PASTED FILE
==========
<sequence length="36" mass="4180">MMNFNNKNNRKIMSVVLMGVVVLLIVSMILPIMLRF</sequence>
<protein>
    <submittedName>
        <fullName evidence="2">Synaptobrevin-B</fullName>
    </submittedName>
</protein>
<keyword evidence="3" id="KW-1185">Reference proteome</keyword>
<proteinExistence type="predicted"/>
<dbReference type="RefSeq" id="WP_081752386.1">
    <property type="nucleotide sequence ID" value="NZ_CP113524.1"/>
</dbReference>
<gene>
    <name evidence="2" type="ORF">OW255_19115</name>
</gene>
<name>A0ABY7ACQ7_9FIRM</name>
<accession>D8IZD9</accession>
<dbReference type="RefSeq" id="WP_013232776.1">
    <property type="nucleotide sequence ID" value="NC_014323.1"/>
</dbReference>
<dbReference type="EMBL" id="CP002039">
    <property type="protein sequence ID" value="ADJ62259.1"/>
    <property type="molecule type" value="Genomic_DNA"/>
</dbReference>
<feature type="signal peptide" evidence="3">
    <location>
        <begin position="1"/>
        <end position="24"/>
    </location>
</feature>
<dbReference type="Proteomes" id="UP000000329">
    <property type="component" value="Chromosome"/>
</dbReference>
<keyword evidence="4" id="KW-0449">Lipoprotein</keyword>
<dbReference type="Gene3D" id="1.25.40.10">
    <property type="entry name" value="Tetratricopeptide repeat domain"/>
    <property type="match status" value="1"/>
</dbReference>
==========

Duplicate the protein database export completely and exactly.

<sequence length="36" mass="4180">MMNFNNKNNRKIMSVVLMGVVVLLIVSMILPIMLRF</sequence>
<protein>
    <submittedName>
        <fullName evidence="2">Synaptobrevin-B</fullName>
    </submittedName>
</protein>
<keyword evidence="3" id="KW-1185">Reference proteome</keyword>
<proteinExistence type="predicted"/>
<dbReference type="RefSeq" id="WP_081752386.1">
    <property type="nucleotide sequence ID" value="NZ_CP113524.1"/>
</dbReference>
<gene>
    <name evidence="2" type="ORF">OW255_19115</name>
</gene>
<name>A0ABY7ACQ7_9FIRM</name>
<accession>D8IZD9</accession>
<dbReference type="RefSeq" id="WP_013232776.1">
    <property type="nucleotide sequence ID" value="NC_014323.1"/>
</dbReference>
<dbReference type="EMBL" id="CP002039">
    <property type="protein sequence ID" value="ADJ62259.1"/>
    <property type="molecule type" value="Genomic_DNA"/>
</dbReference>
<feature type="signal peptide" evidence="3">
    <location>
        <begin position="1"/>
        <end position="24"/>
    </location>
</feature>
<dbReference type="Proteomes" id="UP000000329">
    <property type="component" value="Chromosome"/>
</dbReference>
<keyword evidence="4" id="KW-0449">Lipoprotein</keyword>
<dbReference type="Gene3D" id="1.25.40.10">
    <property type="entry name" value="Tetratricopeptide repeat domain"/>
    <property type="match status" value="1"/>
</dbReference>